Organize your garden!

If planting in rows, a north-to-south orientation makes for more efficient use of sunlight. When planting, group tall crops like sweet corn, okra, or trellised crops such as pole beans together so as not to shade out shorter crops. Don’t plant the same types of crops in the same location year after year. Monoculture will encourage weed and pest (nematode) buildup in your soil. A three to four-year crop rotation plan in your raised bed or garden area is advisable.


Don’t crowd your plants; give them room to grow and mature. Space seed according to seed packet or plant tag recommendations. Leave plenty of room for air movement between plants to prevent disease and allow for cultivation or hand weeding. Consider mulching your plants to conserve soil moisture and reduce weed pressure.

Garden care

Water new seeds or transplants daily until established if it does not rain. Water or irrigate mature plants as needed. The frequency will depend on rainfall, temperature, and soil texture. Fertilize according to your soil test recommendations. Avoid over-fertilization, it can lead to excessive plant growth but can cause lodging, reduced flowering, and decreased fruiting in some varieties.

Pest and disease management

Start by selecting insect and disease-resistant seeds and plants. Seed packet labels and plant tags carry codes that indicate varietal disease resistance. For example, VFN would indicate a variety resistance to verticillium wilt, fusarium wilt, and nematode resistance. When selecting transplants, look for ones that are healthy and free of insects and disease.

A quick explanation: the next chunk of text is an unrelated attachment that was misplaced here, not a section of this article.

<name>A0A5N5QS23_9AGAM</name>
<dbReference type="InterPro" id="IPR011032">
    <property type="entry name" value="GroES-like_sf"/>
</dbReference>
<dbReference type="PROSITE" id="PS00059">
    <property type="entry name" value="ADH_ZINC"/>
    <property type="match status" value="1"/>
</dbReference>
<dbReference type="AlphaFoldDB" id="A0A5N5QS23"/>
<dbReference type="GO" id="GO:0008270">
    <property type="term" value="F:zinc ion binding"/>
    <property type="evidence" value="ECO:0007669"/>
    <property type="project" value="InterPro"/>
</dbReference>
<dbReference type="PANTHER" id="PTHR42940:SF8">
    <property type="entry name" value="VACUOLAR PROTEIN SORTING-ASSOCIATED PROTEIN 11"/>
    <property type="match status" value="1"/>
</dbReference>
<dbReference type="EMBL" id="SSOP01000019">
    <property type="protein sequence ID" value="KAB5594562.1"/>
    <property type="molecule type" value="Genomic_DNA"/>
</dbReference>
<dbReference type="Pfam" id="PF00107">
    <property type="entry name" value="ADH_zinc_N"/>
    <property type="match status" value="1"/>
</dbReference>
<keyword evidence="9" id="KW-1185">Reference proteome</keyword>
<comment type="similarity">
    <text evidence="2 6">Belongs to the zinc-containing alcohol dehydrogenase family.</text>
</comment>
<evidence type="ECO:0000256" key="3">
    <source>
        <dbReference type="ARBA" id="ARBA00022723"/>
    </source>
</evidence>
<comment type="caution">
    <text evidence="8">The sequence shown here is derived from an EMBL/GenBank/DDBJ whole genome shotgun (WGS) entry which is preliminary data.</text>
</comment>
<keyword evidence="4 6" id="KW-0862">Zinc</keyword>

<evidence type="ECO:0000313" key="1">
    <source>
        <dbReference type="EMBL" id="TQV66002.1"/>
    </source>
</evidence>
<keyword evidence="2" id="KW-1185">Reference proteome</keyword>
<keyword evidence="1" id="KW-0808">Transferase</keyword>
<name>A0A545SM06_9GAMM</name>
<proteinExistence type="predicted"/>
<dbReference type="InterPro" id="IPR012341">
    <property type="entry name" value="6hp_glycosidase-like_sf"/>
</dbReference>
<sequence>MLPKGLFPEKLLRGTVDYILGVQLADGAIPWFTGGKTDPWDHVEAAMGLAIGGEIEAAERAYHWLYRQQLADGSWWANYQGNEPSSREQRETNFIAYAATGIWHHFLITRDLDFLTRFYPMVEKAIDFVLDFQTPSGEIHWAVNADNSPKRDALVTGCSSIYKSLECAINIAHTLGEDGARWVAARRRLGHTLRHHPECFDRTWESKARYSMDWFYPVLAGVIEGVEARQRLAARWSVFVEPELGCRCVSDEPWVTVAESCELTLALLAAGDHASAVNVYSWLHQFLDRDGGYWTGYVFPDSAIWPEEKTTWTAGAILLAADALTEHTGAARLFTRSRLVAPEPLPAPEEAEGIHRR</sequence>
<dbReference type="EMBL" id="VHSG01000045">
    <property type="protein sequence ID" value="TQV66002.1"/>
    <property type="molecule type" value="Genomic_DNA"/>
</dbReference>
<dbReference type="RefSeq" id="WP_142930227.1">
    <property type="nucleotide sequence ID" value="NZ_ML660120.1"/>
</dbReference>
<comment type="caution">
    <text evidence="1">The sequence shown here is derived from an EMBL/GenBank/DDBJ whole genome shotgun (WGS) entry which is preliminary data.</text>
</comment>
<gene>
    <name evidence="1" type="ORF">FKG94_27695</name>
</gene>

Scout your garden just like farmers do their crops.

Scout your plants on a regular basis, looking for insect damage or disease. Learn to distinguish between beneficial insects and the ones that cause you problems. Apply pesticides only when necessary and insect damage thresholds are reached. Read the pesticide label and choose the least toxic pest management option available. Be mindful of harvest restrictions and take precautions to protect pollinators. Always use the recommended personal protection equipment (PPE) when applying pesticides. Remember, the label is the law.   

Stay on top of things.

Visit your garden regularly. Little problems are always easier to solve than big problems. Take care of insect, disease, and weed problems when they are small and before they spread.

Hopefully, these gardening tips will help you produce a bountiful harvest in your garden this season. For more information on planning your spring and summer garden, check out the newly revised Clemson Home and Garden Information Factsheet HGIC 1256, Planning Your Garden at:

References: Information for this article was taken in part from Vegetable Gardening: A Beginners Guide, by

Shawn Banks and Lucy Bradley, NC State University

Clemson University Cooperative Extension Service offers its programs to people of all ages, regardless of race, color, gender, religion, national origin, disability, political beliefs, sexual orientation, gender identity, marital or family status and is an equal opportunity employer.